Support Groups: An Overview
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Addiction is a serious problem in America. Millions are addicted to alcohol, and millions of others are addicted to drugs – both illegal and prescription medications. While rehabilitation facilities are a major part of healing and recovery for addicts, support groups can also play a role in helping them overcome their addictions.
What is a Support Group?
A support group is a group of people who are all struggling with the same disorder or problem. They hold meetings where addicts who are hoping to overcome their addictions can offer support, encouragement, and advice for getting, and staying, clean and sober. Some support groups may be led by a trained mental health or addiction professional, but in many cases groups are led by a chairperson. This chairperson is often a recovering addict just like everyone else in the group.
There are numerous support groups available for a variety of disorders and issues. Everything from compulsive shoppers to sex addicts can find a support group to help them overcome their issues. Some of the most common and popular support groups include:
Alcoholics Anonymous – Also known as AA, this group is self-supporting and led by chair people who are also recovering alcoholics. The group is based on a “twelve step program” and was the first support group offering this system. The twelve step system has since by adopted by a wide range of support groups.
Narcotics Anonymous – This group is for those addicted to narcotics. They also use the twelve step program to help addicts overcome their dependencies.
SMART Recovery – The SMART Recovery program, which stands for Self-Management and Recovery Training, is designed to help all forms of addicts recover. Alcoholics, drug addicts, gambling addicts, and others struggling with a compulsion or addiction will find benefit from the program. Rather than the twelve-step program, SMART uses four guiding principles to help addicts recover.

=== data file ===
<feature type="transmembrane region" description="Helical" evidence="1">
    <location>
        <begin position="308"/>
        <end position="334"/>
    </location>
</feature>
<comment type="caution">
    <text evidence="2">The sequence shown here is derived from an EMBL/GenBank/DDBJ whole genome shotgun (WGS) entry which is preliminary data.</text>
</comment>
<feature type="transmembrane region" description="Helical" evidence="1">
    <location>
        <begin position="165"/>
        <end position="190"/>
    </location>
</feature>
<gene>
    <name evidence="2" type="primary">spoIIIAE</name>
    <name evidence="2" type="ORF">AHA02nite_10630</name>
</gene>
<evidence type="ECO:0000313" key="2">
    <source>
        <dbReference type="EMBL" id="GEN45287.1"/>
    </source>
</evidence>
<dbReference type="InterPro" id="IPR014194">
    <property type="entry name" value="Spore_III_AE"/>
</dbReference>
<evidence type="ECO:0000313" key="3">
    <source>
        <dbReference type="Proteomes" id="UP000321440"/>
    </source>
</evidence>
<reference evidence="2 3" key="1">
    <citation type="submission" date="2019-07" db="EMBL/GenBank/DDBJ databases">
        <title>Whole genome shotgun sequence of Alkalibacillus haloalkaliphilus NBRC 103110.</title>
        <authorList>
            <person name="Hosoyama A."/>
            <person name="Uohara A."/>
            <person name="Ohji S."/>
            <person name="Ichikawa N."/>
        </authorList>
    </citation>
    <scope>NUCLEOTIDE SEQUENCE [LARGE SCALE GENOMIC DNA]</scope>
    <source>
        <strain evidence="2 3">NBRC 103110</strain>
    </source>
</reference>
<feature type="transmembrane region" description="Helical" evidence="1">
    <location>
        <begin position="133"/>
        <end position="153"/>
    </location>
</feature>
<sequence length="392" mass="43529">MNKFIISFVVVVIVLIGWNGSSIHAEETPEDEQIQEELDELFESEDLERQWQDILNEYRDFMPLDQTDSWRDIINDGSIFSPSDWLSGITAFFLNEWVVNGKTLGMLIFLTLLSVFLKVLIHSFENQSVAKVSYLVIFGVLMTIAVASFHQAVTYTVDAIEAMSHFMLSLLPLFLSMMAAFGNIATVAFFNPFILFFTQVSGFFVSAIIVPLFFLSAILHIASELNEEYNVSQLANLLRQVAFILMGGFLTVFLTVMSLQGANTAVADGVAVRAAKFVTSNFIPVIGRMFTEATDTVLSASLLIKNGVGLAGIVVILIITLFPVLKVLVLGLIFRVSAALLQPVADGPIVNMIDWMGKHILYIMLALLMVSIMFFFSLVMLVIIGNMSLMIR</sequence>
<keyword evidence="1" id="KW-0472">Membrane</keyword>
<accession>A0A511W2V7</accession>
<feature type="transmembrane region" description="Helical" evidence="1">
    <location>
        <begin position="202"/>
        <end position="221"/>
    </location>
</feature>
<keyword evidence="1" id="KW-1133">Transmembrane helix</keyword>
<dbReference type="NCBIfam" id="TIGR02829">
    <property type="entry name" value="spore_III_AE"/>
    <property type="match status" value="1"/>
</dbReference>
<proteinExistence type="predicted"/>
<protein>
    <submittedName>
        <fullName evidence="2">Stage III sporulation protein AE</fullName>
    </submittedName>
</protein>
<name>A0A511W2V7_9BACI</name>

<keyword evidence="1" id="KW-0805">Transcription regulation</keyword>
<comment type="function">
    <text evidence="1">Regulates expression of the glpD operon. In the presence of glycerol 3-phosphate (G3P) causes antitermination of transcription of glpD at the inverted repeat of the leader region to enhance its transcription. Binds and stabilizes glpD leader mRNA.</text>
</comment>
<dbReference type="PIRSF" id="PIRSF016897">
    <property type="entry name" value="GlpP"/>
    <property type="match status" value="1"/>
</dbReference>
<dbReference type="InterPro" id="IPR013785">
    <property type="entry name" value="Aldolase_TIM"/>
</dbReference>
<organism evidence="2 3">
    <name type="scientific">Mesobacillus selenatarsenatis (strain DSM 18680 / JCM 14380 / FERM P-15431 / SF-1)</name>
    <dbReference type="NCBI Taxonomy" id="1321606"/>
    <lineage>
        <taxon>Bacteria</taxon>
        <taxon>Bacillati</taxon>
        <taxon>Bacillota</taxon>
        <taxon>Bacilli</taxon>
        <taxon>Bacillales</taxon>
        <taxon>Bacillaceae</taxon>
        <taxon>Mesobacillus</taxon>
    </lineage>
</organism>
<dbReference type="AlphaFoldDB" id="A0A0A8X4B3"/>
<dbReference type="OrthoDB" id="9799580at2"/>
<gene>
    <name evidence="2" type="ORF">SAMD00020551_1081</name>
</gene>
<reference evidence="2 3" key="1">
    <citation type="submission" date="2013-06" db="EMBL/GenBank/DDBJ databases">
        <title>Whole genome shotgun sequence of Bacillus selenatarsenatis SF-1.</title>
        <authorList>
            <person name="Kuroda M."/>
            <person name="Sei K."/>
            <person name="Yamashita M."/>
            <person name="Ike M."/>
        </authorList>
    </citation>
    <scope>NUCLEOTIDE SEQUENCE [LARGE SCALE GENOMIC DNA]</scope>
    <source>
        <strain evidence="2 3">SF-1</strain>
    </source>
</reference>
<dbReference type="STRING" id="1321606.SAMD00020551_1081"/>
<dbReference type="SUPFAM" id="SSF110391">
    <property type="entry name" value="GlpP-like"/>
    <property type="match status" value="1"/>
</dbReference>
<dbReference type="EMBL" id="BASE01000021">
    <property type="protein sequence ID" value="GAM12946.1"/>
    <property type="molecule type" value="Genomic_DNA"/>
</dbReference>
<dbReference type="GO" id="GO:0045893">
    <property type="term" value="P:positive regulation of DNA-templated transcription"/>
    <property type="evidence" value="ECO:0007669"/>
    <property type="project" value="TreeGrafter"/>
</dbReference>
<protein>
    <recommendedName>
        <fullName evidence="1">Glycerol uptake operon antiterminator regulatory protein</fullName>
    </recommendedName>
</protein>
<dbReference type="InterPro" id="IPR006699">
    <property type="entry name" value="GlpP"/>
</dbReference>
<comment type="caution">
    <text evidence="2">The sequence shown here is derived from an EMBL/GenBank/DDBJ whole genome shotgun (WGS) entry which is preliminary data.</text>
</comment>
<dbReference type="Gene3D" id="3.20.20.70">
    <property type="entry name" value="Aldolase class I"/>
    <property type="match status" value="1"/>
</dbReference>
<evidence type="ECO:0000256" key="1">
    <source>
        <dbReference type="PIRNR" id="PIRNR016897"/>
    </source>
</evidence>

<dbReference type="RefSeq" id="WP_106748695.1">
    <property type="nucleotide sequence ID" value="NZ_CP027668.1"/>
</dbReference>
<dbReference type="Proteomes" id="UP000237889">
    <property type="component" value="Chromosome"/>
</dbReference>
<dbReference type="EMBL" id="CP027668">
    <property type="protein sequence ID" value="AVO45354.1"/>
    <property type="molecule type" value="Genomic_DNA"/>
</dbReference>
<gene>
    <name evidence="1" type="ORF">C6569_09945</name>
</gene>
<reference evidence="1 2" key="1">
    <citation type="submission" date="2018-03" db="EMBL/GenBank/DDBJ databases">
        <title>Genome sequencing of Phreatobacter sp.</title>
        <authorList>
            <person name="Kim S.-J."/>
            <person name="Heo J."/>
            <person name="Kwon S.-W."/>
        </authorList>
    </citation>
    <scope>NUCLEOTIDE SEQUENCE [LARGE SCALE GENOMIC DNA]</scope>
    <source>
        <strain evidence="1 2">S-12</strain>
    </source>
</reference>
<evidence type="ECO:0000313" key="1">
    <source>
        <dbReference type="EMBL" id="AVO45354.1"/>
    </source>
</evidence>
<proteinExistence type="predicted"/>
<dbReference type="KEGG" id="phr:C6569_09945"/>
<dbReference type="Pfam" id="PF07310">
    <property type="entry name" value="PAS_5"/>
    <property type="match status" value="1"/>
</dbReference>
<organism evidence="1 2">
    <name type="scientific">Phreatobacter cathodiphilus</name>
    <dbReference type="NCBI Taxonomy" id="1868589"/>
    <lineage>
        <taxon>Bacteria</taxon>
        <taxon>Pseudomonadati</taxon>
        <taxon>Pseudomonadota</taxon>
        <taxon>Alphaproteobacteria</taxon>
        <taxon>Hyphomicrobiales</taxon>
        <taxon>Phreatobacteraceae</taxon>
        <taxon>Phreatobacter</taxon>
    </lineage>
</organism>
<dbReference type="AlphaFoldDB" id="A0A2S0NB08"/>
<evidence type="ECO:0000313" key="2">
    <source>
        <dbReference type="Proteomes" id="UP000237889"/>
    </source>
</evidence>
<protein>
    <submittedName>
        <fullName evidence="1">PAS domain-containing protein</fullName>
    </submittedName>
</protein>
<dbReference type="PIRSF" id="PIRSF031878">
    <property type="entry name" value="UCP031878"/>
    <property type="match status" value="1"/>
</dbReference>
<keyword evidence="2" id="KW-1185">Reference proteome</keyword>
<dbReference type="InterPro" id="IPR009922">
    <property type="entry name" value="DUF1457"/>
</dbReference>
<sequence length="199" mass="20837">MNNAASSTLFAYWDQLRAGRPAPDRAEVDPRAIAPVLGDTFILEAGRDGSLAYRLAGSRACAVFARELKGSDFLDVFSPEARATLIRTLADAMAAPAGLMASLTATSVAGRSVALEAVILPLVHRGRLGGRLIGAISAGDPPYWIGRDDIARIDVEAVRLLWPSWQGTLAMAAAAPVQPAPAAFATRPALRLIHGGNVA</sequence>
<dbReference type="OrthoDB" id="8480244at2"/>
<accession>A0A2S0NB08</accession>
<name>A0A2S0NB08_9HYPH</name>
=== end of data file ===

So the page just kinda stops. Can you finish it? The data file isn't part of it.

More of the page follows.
How do support groups help recovering addicts?
Support groups help recovering addicts by hosting meetings where participants can offer support, encouragement, and advice to each other in order to stay clean and sober. There are support groups not only for substance addicts, but also for addictions such as shopping addicts, sex addicts, and other addictions.
What Are the Twelve Steps?
The twelve steps used in many programs are similar throughout the “anonymous” groups. They are as follows:
- Admitting that you are powerless over your addiction (namely, alcohol) and that life is unmanageable
- Belief in a greater power that can restore sanity
- Making a decision to turn their will over to God, as he or she understands him
- Completion of a moral inventory of oneself
- Admission to God, oneself, and another person the wrongs committed because of addiction
- Readiness to have God remove defects of character
- Asking God to remove shortcomings and areas of weakness
- Making a list of persons whom were wronged by one’s addiction, and a willingness to make amends
- Making amends to harmed person when possible, unless injury to themselves or others would result
- Continuation of personal inventory and admission of wrongs
- Seeking through prayer or meditation God as one understands him, and a desire to know His will and a plan for carrying that will out
- Experiencing a spiritual awakening as a result of the 11 steps, and a willingness to carry this message to other addicts
In many cases, the addict will work through the twelve steps in order, gaining more strength and ability to overcome their addictions as they go. These are the most common steps addicts use when attempting recovery.
There may be numerous benefits to participating in such a program:
- Peer support and a feeling of not being alone in addiction